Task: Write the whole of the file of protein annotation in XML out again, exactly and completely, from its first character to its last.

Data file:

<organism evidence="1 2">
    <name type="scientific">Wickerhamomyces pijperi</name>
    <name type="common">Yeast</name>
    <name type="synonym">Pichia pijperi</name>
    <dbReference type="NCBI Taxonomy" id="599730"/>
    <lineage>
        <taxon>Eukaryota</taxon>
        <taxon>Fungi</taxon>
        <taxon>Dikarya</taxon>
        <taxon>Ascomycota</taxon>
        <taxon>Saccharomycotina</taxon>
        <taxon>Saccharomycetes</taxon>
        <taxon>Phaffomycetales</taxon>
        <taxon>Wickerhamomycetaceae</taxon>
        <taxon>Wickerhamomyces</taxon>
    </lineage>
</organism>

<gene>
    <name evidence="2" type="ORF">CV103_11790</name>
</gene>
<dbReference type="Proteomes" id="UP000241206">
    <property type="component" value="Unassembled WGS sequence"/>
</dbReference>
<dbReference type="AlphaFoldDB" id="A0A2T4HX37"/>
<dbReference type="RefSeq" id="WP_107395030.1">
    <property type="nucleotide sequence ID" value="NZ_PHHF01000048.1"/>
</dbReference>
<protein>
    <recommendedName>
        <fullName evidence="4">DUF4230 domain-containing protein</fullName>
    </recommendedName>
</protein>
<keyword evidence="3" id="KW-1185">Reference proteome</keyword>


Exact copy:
<organism evidence="1 2">
    <name type="scientific">Wickerhamomyces pijperi</name>
    <name type="common">Yeast</name>
    <name type="synonym">Pichia pijperi</name>
    <dbReference type="NCBI Taxonomy" id="599730"/>
    <lineage>
        <taxon>Eukaryota</taxon>
        <taxon>Fungi</taxon>
        <taxon>Dikarya</taxon>
        <taxon>Ascomycota</taxon>
        <taxon>Saccharomycotina</taxon>
        <taxon>Saccharomycetes</taxon>
        <taxon>Phaffomycetales</taxon>
        <taxon>Wickerhamomycetaceae</taxon>
        <taxon>Wickerhamomyces</taxon>
    </lineage>
</organism>

<gene>
    <name evidence="2" type="ORF">CV103_11790</name>
</gene>
<dbReference type="Proteomes" id="UP000241206">
    <property type="component" value="Unassembled WGS sequence"/>
</dbReference>
<dbReference type="AlphaFoldDB" id="A0A2T4HX37"/>
<dbReference type="RefSeq" id="WP_107395030.1">
    <property type="nucleotide sequence ID" value="NZ_PHHF01000048.1"/>
</dbReference>
<protein>
    <recommendedName>
        <fullName evidence="4">DUF4230 domain-containing protein</fullName>
    </recommendedName>
</protein>
<keyword evidence="3" id="KW-1185">Reference proteome</keyword>